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2011 Grants - Kelleher
Developing Knock-In Mouse Models of Loss of Presenilin Function in Familial Alzheimer's Disease (FAD)
Raymond J. Kelleher, M.D., Ph.D.
Massachusetts General Hospital
2011 Investigator-Initiated Research Grant
Presenilins are proteins of great interest to scientists studying Alzheimer's disease because mutations in the genes for presenilin are known to cause specific inherited forms of the disease (familial Alzheimer's disease, or FAD). How such mutations lead to disease is not well understood, but better knowledge of these mechanisms may increase our understanding of all forms of Alzheimer's disease.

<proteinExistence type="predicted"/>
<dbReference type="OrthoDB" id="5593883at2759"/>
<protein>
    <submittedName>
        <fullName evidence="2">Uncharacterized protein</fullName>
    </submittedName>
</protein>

Raymond J. Kelleher, M.D., Ph.D. and colleagues have been studying mutations in one of the presenilin genes (PS1). By studying human families that carry PS1 mutations (and therefore exhibit early onset Alzheimer's disease), they identified one specific mutation known as L435F. Using molecular genetic techniques, the researchers created a strain of mice with the exact same genetic mutation. They observed that the L435F mutation of PS1 causes the protein to be completely inactive, leading to the development of Alzheimer-like pathology.
To test whether inactivation of PS1 is common in other PS1 mutations, the researchers have identified another PS1 mutation in human families with early onset Alzheimer's disease. The researchers plan to create another strain of mice carrying this mutation, known as the C410Y mutation. They will then analyze how this mutation compares and contrasts with the L435F mutation in terms of PS1 function and the development of Alzheimer's-like brain pathology and dysfunction. These studies will provide valuable insights into the molecular mechanisms of Alzheimer's dementia, and new animal models with which to study potential treatments.